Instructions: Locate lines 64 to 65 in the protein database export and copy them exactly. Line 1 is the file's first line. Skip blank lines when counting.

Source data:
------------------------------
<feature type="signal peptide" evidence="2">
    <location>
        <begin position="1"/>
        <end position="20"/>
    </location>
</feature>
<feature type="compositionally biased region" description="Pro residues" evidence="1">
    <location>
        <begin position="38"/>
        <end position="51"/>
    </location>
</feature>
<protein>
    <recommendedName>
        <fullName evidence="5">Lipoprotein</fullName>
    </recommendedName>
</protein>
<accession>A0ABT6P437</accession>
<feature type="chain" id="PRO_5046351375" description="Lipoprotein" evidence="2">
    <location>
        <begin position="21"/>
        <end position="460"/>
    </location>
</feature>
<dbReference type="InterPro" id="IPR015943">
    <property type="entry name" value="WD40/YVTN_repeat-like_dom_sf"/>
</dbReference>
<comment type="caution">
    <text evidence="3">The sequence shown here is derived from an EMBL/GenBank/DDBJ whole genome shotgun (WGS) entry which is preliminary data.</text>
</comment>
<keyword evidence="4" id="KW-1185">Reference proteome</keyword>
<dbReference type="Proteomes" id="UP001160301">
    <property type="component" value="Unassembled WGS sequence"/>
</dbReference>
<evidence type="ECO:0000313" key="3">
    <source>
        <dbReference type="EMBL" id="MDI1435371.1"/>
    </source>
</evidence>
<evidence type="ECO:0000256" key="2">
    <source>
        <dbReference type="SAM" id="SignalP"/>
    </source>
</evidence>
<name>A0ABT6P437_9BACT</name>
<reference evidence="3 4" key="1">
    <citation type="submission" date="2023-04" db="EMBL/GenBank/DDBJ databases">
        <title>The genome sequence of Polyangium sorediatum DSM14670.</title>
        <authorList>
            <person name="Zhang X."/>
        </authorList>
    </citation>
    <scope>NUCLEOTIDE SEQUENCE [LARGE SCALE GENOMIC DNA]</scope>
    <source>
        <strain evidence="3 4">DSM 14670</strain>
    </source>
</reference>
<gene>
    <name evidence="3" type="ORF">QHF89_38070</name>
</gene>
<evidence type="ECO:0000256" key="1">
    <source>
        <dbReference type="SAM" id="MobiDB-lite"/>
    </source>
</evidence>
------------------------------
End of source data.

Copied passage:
    </source>
</evidence>